My daughter walked into the kitchen this morning, carrying a wickedly dangerous object.
Before I could open my mouth, she handed me the awl and said, “Here mommy. This is sharp. You better put it away.” I was relieved, mostly because she had no puncture wounds, but also because she’d been listening (sort of) when I asked her not to play with tools and to always let me know if she ever encountered anything pointy. I thanked her as she skipped away. Then I quietly had an anxiety attack in the bathroom.
It’s just another day at our house. We recently moved in — just four months after breaking ground — and needless to say, we’re living in, on and under a construction zone. We’re talking makeshift kitchen, plywood floors and no shower (until week two of occupation). Fortunately, my old soul of a daughter is a remarkably cautious kid. As a baby, she never tried to climb out of her crib. When she learned to walk, she didn’t attempt to scale the baby gates and now, at three years old, she insists her dad “be careful” when powering up the table saw.
My husband Geoff and I have slightly different approaches when it comes to safety and children. I am a childproofer, driven by paranoia as in, best to nail the window shut so the zombies can’t get in. He, on the other hand, grew up on a farm where, by the time you were eight, you were driving the tractor and if the instructions “when it’s hot, don’t touch it” weren’t followed …misery was the end result.
Meanwhile, my mom — who incidentally, along with my father, allowed me (as a preschooler) to walk on the roof of our house while a layer of tar was being applied — has always believed that if you explain why something is dangerous, rather than just saying “no”, then youngsters will have a clear understanding of what can and can’t kill them.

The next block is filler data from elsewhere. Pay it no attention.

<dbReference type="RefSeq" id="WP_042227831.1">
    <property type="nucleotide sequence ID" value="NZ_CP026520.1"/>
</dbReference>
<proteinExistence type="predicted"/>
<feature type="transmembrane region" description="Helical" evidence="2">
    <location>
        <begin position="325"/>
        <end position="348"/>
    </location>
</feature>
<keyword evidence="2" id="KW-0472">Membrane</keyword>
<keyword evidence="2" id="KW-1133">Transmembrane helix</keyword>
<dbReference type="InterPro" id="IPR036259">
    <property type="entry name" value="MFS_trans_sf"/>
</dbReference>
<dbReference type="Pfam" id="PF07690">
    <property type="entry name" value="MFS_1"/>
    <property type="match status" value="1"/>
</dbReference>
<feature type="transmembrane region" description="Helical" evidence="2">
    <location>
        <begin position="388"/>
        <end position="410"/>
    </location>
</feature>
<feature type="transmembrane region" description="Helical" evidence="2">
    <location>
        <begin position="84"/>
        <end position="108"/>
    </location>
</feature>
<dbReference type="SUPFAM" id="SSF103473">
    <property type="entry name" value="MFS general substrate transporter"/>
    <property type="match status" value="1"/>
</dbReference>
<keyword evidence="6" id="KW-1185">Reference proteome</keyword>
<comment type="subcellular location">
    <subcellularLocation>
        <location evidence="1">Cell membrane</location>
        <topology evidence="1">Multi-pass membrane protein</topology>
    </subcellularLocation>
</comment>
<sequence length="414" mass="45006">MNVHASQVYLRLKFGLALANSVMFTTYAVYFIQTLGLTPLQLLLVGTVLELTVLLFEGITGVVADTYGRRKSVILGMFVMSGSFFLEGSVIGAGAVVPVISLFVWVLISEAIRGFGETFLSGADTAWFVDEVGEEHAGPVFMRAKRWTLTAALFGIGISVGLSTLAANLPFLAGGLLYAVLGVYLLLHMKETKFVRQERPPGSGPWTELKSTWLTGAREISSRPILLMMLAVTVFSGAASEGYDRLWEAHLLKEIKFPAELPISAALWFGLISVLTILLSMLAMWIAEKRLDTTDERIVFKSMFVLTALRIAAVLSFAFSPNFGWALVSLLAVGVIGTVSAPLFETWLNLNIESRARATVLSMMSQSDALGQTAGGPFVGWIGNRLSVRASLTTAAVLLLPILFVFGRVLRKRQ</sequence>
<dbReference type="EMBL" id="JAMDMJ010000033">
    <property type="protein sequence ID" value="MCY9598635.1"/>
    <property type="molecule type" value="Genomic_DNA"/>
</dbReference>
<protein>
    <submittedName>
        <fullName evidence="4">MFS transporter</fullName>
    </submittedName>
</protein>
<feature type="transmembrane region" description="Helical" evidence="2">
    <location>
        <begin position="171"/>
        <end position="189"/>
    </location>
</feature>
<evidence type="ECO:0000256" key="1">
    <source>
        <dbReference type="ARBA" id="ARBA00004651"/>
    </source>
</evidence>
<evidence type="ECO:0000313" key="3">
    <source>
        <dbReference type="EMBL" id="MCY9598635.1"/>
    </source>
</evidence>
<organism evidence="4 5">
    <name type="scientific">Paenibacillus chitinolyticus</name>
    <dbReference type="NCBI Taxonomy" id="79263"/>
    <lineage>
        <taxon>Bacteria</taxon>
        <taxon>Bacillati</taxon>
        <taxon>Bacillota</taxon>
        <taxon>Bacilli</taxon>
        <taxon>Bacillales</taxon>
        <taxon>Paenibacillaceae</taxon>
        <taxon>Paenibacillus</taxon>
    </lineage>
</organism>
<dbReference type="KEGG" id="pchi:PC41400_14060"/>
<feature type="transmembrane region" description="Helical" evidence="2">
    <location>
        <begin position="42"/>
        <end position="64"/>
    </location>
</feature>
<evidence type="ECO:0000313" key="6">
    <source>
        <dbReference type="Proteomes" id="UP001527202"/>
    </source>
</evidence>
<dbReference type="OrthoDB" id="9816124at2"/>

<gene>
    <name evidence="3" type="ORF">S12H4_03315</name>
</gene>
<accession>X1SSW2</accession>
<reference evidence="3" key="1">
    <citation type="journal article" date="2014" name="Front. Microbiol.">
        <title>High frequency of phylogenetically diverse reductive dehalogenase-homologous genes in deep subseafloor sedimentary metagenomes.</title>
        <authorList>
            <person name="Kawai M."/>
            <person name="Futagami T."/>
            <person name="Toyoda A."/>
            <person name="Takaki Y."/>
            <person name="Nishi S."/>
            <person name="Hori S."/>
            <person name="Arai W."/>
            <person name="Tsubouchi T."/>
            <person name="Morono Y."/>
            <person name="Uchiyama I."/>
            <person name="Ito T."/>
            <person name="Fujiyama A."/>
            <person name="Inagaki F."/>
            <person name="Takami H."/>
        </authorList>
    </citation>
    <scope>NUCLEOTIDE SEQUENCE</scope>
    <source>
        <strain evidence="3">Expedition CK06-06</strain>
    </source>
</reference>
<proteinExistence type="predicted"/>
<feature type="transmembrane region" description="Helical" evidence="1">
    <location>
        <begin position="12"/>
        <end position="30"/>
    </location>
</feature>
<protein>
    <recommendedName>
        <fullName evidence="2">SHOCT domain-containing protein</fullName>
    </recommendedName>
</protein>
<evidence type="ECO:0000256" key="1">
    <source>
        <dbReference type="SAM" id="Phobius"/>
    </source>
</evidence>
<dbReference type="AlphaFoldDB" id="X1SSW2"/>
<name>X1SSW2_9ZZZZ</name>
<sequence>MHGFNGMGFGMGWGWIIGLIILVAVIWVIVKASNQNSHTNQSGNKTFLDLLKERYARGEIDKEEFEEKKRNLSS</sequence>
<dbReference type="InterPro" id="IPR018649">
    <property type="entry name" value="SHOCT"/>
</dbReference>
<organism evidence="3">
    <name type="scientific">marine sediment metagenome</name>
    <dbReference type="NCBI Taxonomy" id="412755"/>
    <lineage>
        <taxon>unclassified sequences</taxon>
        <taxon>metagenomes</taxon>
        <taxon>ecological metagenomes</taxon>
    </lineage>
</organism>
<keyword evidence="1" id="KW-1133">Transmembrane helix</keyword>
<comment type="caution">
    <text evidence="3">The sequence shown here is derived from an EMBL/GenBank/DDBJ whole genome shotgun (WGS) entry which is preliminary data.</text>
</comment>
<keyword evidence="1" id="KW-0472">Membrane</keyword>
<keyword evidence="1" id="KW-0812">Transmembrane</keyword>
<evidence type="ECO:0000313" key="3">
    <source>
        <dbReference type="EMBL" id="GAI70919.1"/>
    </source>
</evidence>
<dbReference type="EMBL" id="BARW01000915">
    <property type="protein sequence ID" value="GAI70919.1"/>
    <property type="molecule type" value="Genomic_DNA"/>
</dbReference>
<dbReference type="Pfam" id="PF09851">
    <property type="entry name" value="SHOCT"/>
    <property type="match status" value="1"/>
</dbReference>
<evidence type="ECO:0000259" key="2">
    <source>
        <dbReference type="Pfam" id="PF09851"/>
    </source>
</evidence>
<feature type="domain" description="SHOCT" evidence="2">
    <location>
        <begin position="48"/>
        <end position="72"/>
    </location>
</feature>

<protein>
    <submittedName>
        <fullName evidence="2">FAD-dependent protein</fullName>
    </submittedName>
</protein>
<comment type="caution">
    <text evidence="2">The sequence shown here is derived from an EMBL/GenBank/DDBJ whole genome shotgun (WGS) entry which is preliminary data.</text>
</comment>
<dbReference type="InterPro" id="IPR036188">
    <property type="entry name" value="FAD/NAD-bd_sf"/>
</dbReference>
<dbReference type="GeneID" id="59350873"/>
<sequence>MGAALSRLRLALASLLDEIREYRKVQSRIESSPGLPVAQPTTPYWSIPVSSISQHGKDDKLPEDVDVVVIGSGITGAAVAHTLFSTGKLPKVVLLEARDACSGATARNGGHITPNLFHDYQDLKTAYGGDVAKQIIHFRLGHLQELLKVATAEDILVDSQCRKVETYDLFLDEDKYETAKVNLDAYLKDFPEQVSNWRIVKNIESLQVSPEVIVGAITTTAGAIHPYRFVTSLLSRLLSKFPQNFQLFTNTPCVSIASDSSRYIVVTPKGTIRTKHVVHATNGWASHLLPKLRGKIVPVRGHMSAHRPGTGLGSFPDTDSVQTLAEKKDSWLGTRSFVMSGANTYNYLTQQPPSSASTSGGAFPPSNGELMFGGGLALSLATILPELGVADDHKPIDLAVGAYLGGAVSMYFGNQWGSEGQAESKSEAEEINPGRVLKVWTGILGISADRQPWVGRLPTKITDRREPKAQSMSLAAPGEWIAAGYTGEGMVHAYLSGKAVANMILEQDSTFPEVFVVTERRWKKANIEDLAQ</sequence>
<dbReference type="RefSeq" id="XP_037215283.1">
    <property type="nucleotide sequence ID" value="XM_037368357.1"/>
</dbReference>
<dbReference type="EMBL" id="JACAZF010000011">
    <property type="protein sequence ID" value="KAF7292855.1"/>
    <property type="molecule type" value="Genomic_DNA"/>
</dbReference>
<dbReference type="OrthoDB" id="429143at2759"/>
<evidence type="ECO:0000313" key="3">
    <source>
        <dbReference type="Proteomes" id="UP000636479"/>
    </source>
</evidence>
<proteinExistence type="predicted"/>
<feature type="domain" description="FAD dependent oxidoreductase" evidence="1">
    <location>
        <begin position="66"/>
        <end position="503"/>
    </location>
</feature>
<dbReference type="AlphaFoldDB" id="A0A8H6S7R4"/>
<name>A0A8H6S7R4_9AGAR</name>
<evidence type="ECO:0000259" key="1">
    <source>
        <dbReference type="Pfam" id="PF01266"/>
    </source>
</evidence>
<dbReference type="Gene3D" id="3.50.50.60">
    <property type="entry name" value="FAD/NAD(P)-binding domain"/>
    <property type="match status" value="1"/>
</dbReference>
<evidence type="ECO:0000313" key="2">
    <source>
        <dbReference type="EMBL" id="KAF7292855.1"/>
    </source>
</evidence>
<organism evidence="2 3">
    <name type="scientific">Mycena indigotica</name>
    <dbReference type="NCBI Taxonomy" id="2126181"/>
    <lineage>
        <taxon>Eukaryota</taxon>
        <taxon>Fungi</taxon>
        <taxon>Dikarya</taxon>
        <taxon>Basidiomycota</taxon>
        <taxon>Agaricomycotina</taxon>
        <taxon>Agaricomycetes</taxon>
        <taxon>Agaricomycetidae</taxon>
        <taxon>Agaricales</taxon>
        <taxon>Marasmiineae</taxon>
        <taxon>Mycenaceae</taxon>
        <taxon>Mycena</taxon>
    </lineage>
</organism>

So, part of my daughter's carefulness on the building site we call home stems from the fact that we’ve included her in all aspects of the process. She’s watched her dad (and others) take proper safety precautions and we’ve all talked so much about every little detail, I’m amazed her tiny ears haven’t fallen off.
In doing so, we’ve fostered in her an interest in carpentry, plumbing and construction, in general. This sometimes presents a problem when Geoff wants to get something done in a hurry, but there’s nothing like a little one to teach us how to slow down the pace.
As a result, at the tender age of 40 months, our girl has a healthy respect for tools after having already screwed several sheets of plywood and drywall in place, glued ceramic tiles onto the floor and hammered pieces of hardwood into position — all with adult assistance, of course.
Some kids squeal at the prospect of a brand new toy. Others get a kick out of candy. My daughter cheers every time my husband hooks up another toilet. And, unlike most kids her age, she knows the septic tank is the ultimate destination of whatever goes down the drain.
Except for houseflies.
Houseflies that exit the house via the crapper always end up at the fly fair, where they happily reunite with their friends. At least, that’s how it works, at our house.
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